Reinstall all cabinets (remember that you will need to reinsert the shelves) and restore power. If your doors are metal or glass, make sure they have no sharp edges before putting them back into service. Now you are ready to enjoy your new cabinets!
If you would like assistance from a professional or your cabinet project is too big for you to handle, hire our team of expert carpenters at The Home Depot’s local store in Lorton today. We’re happy to help make your home more beautiful!
FAQs about replacing kitchen cabinet doors
How do I remove the hinges?
Answer: First, you have to unscrew them from both sides. Then, you need pliers to pull them out. It’s possible that the screw stays stuck in the wood and that it breaks off, so be careful. You can use a nail set and hammer slowly on the pin around the screw sticking out of the cabinet. Be careful not to crack the wood. You can also drill a small hole in the screw and use pliers, but you must be careful when drilling not to damage the broken-off pin stuck in the door and cabinet.
How do I remove doors with ancient hinges?
Answer: If your hinges are ancient, you might not be able to unscrew them. You can try drilling a hole at the end of each pin sticking out of the door and cabinet with a small drill bit or Dremel. Then use pliers to pull them out.
How do I apply wood glue?
Answer: First, clean off any old glue from the door and cabinet. You can use a Dremel drill and wire wheel to remove it faster. Put wood glue on both surfaces that you want to join together using a small paintbrush when you are done. After that, clamp or screw them together (for harder woods like oak). Then, let the glue dry for 30 minutes before you start to re-hang the door.
How do I hang the doors back up?
Answer: First, you need a drill and 11/32 inch bit. Drill pilot holes in the edge of the door that will go in first where the hinges screw into. Also, drill pilot holes on both sides of the frame inside the cabinet where you removed the pins. Make sure to place a piece of tape on your drill bit so that it doesn’t drill all the way through and into your cabinet (this happens more often than not). When you are done, screw in the hinges on both sides tightly.
How do I fill those ugly holes?
Answer: You can use caulk or wood filler. If you are not a fan of caulking, you can also use toothpicks and sand them down. You can also buy little wooden dowels to fill in the holes. Just drill pilot holes into the cabinet with your 11/32 bit, then glue those wooden dowels into the hole. You can also use a wooden dowel cut in half and sand the sharp ends down.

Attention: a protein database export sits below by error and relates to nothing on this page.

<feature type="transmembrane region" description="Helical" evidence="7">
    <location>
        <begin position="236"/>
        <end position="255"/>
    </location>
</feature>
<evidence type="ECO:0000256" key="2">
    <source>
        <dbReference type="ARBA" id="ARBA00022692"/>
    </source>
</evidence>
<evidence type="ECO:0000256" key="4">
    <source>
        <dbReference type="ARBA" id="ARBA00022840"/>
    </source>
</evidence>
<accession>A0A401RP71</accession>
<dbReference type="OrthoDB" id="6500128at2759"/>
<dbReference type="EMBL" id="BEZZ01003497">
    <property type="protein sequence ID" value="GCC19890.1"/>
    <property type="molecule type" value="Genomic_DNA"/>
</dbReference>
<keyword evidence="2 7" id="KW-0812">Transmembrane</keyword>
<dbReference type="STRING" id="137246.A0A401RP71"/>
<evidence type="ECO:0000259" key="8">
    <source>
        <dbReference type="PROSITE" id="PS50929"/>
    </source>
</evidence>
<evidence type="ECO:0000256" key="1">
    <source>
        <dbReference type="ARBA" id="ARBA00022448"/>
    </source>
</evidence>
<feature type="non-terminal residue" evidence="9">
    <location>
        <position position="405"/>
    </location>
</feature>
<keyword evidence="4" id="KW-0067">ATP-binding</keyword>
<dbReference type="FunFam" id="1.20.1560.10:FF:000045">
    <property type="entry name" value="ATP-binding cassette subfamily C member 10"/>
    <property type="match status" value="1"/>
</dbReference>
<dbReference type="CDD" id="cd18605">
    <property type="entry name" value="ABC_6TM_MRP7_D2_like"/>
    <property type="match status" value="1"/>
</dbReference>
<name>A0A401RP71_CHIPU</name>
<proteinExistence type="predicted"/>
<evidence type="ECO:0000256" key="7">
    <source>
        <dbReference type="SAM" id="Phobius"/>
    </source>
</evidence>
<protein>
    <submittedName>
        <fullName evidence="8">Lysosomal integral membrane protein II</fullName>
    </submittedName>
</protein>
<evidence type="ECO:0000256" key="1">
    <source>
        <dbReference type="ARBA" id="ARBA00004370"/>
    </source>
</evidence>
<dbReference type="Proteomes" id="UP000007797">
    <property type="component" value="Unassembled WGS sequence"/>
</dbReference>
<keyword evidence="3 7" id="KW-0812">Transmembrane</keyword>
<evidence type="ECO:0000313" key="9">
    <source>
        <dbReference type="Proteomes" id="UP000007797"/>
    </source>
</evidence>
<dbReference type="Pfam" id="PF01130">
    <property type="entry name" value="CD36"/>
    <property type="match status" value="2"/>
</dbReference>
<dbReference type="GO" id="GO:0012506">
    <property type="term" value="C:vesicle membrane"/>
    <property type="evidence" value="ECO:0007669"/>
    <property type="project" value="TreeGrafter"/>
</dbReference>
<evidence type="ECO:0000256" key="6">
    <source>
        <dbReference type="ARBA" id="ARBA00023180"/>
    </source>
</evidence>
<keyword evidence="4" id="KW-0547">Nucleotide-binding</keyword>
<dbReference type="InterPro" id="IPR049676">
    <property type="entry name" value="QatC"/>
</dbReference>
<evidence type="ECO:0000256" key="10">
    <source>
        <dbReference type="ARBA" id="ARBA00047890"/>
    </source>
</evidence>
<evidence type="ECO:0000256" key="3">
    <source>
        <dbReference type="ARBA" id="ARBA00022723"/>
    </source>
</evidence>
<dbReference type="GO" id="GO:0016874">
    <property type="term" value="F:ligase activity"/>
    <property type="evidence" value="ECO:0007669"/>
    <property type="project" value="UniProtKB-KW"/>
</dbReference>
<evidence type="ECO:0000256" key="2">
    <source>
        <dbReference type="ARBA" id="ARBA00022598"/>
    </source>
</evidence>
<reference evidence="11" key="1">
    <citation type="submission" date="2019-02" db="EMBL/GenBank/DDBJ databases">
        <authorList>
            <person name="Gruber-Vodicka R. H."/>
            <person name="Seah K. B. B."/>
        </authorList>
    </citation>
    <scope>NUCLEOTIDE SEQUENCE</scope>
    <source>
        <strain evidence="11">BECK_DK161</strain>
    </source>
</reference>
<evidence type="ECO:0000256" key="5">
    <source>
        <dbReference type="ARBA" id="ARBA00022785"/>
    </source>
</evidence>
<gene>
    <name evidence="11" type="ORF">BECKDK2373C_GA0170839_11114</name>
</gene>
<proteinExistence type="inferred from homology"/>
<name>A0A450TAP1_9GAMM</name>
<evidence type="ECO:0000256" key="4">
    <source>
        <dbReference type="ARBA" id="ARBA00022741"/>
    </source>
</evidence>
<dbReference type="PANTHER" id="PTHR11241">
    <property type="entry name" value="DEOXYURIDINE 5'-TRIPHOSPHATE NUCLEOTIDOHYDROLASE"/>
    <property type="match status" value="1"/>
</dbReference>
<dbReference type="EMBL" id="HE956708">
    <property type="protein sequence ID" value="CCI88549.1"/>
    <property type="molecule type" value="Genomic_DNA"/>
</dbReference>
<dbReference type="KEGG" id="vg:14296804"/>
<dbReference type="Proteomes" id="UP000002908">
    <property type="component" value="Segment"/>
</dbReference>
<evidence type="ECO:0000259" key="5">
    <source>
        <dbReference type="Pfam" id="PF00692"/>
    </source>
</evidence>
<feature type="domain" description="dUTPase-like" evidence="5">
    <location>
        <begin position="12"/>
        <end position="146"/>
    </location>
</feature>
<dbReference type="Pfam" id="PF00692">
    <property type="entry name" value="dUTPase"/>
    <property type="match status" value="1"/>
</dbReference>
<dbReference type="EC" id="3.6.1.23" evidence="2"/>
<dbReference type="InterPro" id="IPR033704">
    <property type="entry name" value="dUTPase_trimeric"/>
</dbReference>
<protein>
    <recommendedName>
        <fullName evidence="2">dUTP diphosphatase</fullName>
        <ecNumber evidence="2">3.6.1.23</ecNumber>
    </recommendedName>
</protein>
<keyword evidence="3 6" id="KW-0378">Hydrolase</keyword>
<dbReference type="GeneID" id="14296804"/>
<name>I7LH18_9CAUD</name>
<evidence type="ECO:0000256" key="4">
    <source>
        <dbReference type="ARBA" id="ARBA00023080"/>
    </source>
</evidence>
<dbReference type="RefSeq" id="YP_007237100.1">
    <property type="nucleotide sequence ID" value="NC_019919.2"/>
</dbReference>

How can I make it look new?
Answer: If you want your new doors to look new, you should go over them lightly with 220-grit sandpaper and clean off the dust with a tack cloth (you can also use the same Dremel drill and wire wheel you used to remove old glue). Then, use a 220-grit sanding block with little or no water (if you do this with wet paper, it will gum up your cabinet, so don’t get any on the wood) over all the surfaces to remove any other marks and raise the grain. When you are done, use a tack cloth or lint-free rag to clean the cabinet and make sure there is no dust left over before applying your first coat of paint.
How should I apply primer and paint?
Answer: You can use a brush or roller. First, stir it up well and then pour some into a small can and apply it. If you roll the primer, make sure to move quickly with smooth strokes, leaving no marks behind. You don’t want to put on too much because it’s easy to sand off. When it’s time for your first coat of paint, make sure not to spray too far away from the doors to avoid runs.
How should I apply polyurethane?
Answer: Stir it up good and then pour some into a small can and use that for applying it. Using your paintbrush or roller, apply thin coats of polyurethane (let the primer dry completely before you do this). When it’s time for your second coat, use the same technique you used with the first coat of paint.
How should I clean the door before applying polyurethane?
Answer: Use a tack cloth or lint-free rag to ensure no dust leftover from sanding and any other marks. Make sure to tape off the edges with blue painter’s tape because you don’t want your polyurethane to get on your cabinet.
How should I clean the door after applying polyurethane?
Answer: Let the first coat dry completely (follow the drying times on the can) and then sand it lightly with 220-grit sandpaper to remove any rough spots or imperfections in the finish. Then, you can use a tack cloth to clean the door and ensure no dust is left over. Let it dry first for an hour before applying your second coat of polyurethane.
How should I sand between coats?
Answer: Use 220-grit sandpaper to lightly sand the door with long, steady strokes in the direction of the grain. You must wait until the previous coat is completely drained before sanding again (follow the drying times on the can). You Don’t Need to get too carried away with the sanding because you don’t want to eliminate all your polyurethane, just enough to lightly even out any rough spots or imperfections in your finish.